Dispatches TM_FP_Tea_AP_004

As I was sitting seiza, kneeling on thin tatami mats with my legs folded tightly underneath my thighs, my feet began to go numb. Our host had yet to even enter the room, still outside of it preparing the utensils on her tray. I had only been seated in the position for a few minutes and was already concerned about the lack of blood flow to my ankles. I worried I wouldn’t make it through my first Japanese tea ceremony, let alone any of my future lessons.

One of my instructors, Drew, was busy explaining the hanging scroll in the cove in the corner of the tea room — too busy to notice my very visible physical discomfort. On this snowy morning, the scroll featured Japanese calligraphy and the characters for beautiful, moon, and flower. “It serves as a reminder that beauty can still be found even in the depths of winter,” he said calmly, “and that the snow will eventually melt its way into spring.” I did my best to embrace his message as I felt my body shivering from the cold draft entering the tea room from outside.

Below the hanging scroll rested a narrow vase with a simple flower arrangement, which Drew also pointed out to our small class. “The flowers chosen for each tea ceremony will always represent the current season. I picked these from my garden this morning,” he said proudly. Every other student in the room listened carefully and attentively while I fidgeted in my spot, struggling to focus on anything besides the lack of sensation in my legs.

This was my first of many Japanese tea ceremony classes, which I attended for four consecutive weeks at the Shofuso Japanese House and Garden in Philadelphia. Early every Saturday morning, I rushed to get ready in my messy studio apartment and make it to my 9 AM lesson on time. When I arrived, I shuffled out of my puffy winter jacket, slipped out of my salt-covered boots, and tied a wide sash around my waist before gliding onto the tatami mat flooring in my mismatched socks.

Bookshelf TM_BK_KNISH_FI_001_1

Laura Silver is a woman on a mission. When her favorite knish bakery, Mrs. Stahl’s, closed, she embarked on a round-the-world quest for the origins and modern-day manifestations of the knish that would take her from Brighton Beach to Jersey and across three continents. Her forthcoming book about her journey, Knish: In Search of the Jewish Soul Food, will be available from Brandeis University Press on May 6, 2014. In this excerpt, we meet, and lose, Mrs. Stahl’s and Fritzie Silver, the author’s grandmother.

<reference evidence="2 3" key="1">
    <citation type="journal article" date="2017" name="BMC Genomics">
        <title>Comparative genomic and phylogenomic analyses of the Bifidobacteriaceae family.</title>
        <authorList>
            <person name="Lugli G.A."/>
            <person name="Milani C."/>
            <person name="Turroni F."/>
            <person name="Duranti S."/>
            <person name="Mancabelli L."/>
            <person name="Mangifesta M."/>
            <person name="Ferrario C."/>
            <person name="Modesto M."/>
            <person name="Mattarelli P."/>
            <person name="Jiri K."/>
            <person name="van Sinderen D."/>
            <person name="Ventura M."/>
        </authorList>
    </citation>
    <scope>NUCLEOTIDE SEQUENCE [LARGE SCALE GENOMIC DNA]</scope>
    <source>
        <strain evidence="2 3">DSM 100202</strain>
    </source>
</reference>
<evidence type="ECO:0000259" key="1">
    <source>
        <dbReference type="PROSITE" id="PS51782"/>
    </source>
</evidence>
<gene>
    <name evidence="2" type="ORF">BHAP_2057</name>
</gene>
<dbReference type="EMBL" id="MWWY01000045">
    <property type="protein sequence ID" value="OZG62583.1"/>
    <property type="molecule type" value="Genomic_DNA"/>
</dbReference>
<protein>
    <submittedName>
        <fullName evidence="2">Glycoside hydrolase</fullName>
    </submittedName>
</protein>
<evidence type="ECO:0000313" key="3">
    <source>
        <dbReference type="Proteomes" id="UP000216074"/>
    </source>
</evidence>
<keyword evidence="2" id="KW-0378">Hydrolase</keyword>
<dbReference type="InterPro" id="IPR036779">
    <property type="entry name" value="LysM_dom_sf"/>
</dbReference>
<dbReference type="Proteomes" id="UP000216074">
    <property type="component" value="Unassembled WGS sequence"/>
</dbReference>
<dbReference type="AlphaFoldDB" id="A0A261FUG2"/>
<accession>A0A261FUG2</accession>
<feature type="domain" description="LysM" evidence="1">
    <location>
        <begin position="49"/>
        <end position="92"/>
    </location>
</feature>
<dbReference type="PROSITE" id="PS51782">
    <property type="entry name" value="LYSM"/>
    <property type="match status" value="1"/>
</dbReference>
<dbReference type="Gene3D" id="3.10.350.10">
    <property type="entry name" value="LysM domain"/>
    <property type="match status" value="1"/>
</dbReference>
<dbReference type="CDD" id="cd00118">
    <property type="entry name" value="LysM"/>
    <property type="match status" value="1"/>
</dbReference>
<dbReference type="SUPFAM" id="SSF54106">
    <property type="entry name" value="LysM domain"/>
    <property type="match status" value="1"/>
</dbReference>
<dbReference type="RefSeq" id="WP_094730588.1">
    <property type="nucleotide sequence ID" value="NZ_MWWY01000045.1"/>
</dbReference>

The knish situation in Brooklyn is not what it once was. I can say that because I’m third-generation Brooklyn, once removed. Queens, where I was born, had knishes, too, tons of them. I took them for granted, then they were gone.

More than latkes, matzoh, or the apple-and-walnut charoset that crowned the seder plate, knishes were my family’s religion. For knishes, we went on pilgrimages. For knishes, we traversed Long Island, top to bottom, from northern Queens to southern Brooklyn. For knishes, we drove Northern Boulevard to the Grand Central, past LaGuardia to the BQE, through to the Prospect Expressway, which deposited us on Ocean Parkway amid old trees and religious Jews, a straight shot to Mrs. Stahl’s.

A knish is a pillow of filling tucked into a skin of dough. The ones at Mrs. Stahl’s were baked round mounds, each plump with a stuffing, savory or sweet. Each piece — the size of a fist or just bigger — revealed a hint of filling on the top, a bald spot, as if for a yarmulke. But the real secret to the construction of a Mrs. Stahl’s knish remained hidden: Yet if you cut the knish in half, the cross-section revealed a membrane of dough that split the innards into chambers, like those of the human heart.

Forgotten Foods TM_FF_DEATHFOOD_FI_001

Oh, how many of us yearn for a simpler time and place? A time before cell phones, when people couldn’t always reach us. A time before the Internet, when we didn’t accidentally read Game of Thrones spoilers on our Twitter feeds (I’m still bitter about the Red Wedding). A time before Nicki Minaj, when all of the beez were free.

You know that wholesome time I’m talking about – that time when little children would sit around, eagerly waiting for someone to die so they could eat funeral cookies.

Lest you think I’m romanticizing the past, allow me to offer this selection from an article entitled “Scotch Funerals,” published in 1883’s The Living Age:

My grandfather…always had one or two of his grandchildren awaiting his return from any burial he attended, who were often not disappointed in seeing the coveted morsel produced from his pocket and having it shared among them.

If only today’s children knew what treats they were missing out on, they might do like children of yesteryear and eagerly await the death of others!

Breakfast TM_BR_ENGBRK_FI_002

Ask ten Londoners what a traditional English breakfast should include and they’ll give you ten different answers.

“I swear by blood pudding.”